Despite that, he retains a certain optimism. He believes that it will not work for long, that people eventually will demand their rights and dignity. “The differences between Palestinian and Israeli life today are so great, they cannot go unnoticed. The fact that a young man, a 16 year-old Palestinian, can be killed, because an Israeli soldier was bored, cannot go unfelt on a large scale. A time will come, when there will be a real eruption.” he says, referring to the killing of two Palestinian boys Nadim Nawareh and Mohammed Salameh. The two boys were gunned down in Beitunia village, neighboring Ramallah, during a protest commemorating the Nakba, when roughly 700,000 Palestinians were expelled from their lands in 1948.
Smuggling Manuscripts out
Raja Shehadeh keeps his legal work “not to get stuck at home writing, and to stay exposed” to what is happening in the world. And there are important changes taking place in Palestinian society, especially between generations.
“You know, during the first Intifada, when I was writing books, it was a big deal to smuggle out a manuscript. Mail was of course censored. We hardly had telephones. There was no email. We kept on sending things with people going through the airport. And risking. You never knew if they would be checked at the airport, and they often were.”
But times have changed. “Now, you do it without thinking. You just press the buttons, and the script goes. So different times have different challenges and different means of dealing with those challenges.” He adds, “The new generation turns to new methods of organizing, that did not exist before, through social media, and they are good at it.”
Even more dramatic changes fell on those ancient hills around Ramallah, where once his grandfather would set out on sarhas, wanderings, walking among nature. Raja followed in his footsteps and became a passionate walker, lovingly painting portraits of the disappearing landscapes in his book, entitled, Palestinian Walks. The last walk he took was with a group of writers who came to Ramallah to participate in PalFest, a literature festival. It is one of the events that testifies to the cultural revival taking place in Palestinian society. He explains, “I usually don’t like going with a big group, but for them I made an exception. They were very nice and appreciative people.” Raja guided them to one of the kasrs, a simple stone building in the fields, used by the farmers to store harvest and sleep during the days of work. He sat there with the writers and read passages from the book, “so they could get a sense of those hills.”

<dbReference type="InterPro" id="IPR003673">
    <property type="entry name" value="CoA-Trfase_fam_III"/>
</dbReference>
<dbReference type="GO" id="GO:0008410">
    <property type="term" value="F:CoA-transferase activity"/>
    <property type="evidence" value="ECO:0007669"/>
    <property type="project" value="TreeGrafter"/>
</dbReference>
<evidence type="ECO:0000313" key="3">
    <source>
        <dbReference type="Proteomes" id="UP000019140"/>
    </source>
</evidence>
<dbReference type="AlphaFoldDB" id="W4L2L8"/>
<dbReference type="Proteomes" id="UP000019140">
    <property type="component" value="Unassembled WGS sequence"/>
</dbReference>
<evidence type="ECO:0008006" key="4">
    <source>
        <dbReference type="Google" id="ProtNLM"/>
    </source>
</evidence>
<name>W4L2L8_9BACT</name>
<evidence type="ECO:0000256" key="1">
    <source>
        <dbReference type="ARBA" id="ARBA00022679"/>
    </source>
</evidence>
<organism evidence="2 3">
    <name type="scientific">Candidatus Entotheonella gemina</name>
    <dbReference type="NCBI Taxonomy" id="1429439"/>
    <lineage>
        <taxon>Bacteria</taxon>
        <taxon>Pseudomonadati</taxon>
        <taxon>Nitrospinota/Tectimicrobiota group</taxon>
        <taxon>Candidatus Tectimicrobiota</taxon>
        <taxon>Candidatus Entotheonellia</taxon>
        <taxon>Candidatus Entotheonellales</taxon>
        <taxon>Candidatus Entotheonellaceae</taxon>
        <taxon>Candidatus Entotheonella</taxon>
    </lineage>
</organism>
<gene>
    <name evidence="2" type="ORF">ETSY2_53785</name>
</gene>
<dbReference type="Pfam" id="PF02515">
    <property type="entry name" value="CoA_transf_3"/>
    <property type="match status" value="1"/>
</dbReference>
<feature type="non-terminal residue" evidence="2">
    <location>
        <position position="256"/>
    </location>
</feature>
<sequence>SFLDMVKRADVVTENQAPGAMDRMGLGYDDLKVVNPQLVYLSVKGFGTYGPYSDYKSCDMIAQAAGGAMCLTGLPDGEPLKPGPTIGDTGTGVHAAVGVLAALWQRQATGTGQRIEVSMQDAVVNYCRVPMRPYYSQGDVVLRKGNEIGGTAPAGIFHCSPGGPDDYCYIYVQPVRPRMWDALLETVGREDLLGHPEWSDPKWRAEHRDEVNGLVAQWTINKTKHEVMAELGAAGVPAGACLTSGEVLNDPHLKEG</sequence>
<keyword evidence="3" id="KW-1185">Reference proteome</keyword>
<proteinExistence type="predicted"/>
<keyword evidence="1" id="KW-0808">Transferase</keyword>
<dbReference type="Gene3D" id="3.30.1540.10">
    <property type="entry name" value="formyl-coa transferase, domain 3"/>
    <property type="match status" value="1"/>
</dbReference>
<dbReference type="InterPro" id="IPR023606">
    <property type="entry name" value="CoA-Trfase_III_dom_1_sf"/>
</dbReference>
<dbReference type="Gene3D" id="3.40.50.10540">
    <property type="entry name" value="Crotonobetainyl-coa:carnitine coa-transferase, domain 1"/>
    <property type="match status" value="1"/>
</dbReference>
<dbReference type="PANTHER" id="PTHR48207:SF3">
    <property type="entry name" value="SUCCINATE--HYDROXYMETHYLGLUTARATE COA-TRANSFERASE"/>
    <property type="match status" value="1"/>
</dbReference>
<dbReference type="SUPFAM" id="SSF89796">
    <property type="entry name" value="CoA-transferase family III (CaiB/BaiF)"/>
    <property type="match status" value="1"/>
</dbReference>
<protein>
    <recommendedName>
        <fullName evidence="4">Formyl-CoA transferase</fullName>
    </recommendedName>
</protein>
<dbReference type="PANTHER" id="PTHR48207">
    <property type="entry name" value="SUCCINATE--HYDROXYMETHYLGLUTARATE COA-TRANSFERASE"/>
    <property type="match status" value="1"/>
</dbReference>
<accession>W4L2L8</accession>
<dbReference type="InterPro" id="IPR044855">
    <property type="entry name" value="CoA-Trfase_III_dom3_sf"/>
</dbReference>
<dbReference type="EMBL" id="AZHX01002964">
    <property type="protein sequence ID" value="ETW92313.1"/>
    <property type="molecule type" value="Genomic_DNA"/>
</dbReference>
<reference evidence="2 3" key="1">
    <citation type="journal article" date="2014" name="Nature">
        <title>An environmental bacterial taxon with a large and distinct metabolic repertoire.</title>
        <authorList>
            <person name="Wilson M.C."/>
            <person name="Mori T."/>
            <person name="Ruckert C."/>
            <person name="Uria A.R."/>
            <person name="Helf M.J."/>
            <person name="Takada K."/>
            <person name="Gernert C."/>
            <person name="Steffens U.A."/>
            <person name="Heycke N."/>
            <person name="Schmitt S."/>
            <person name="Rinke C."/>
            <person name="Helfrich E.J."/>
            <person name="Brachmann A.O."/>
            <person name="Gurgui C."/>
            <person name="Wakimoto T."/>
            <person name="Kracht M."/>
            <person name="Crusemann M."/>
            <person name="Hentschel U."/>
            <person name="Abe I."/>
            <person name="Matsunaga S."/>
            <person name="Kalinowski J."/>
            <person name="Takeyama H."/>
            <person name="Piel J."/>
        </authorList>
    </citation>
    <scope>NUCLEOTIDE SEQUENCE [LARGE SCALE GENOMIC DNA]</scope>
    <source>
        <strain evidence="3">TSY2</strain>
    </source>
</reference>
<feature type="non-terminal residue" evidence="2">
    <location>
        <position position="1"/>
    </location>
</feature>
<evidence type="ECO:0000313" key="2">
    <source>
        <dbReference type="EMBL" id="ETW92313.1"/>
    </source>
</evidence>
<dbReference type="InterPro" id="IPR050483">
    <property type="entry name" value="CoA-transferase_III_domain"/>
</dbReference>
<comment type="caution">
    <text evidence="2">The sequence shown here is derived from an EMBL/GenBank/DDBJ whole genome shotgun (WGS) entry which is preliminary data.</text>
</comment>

According to Shehadeh, the cultural eruption is a result of the shift in focus among many people from politics to culture. “When I was growing up, I did not see so much of the visual arts. And now wonderful things are coming out.” He says similar trends applied to composing and performing music, drama and writing.
Unity – The First Step
But even politics, for once, seem to be going in the right direction. Shehadeh considers the new unity government between political parties, Fatah and Hamas a great achievement. Since 2006, Palestinians in the West Bank and Palestinians in Gaza were ruled by two separate entities, with separate civil servants and security forces.
Raja thinks that “it will not be easy to bring unity back on all levels and it will be a bumpy road, but, the important thing is that it started.” He says that in the end, it is a necessary requirement to achieve a negotiated agreement with the Israelis. “Even if Kerry’s [peace initiative] had been successful, it would not have included Gaza.” He quickly remembers that the main obstacle lies on the other side, “Also, hopefully, there will be elections in Israel, and a new government that wants peace will be elected, but that does not seem very likely.”
Nothing shakes his conviction that the struggle will end through negotiations. “One cannot lose faith in negotiations. But the conditions under which negotiations take place make all the difference.” The last round of talk was doomed, in his opinion, “because the Israeli government did not want to negotiate or take political risks and the United States, the sponsor, was not applying pressure on the Israelis. So, from where was changed supposed to come? From talking?”
(Middle East Eye – http://www.middleeasteye.net)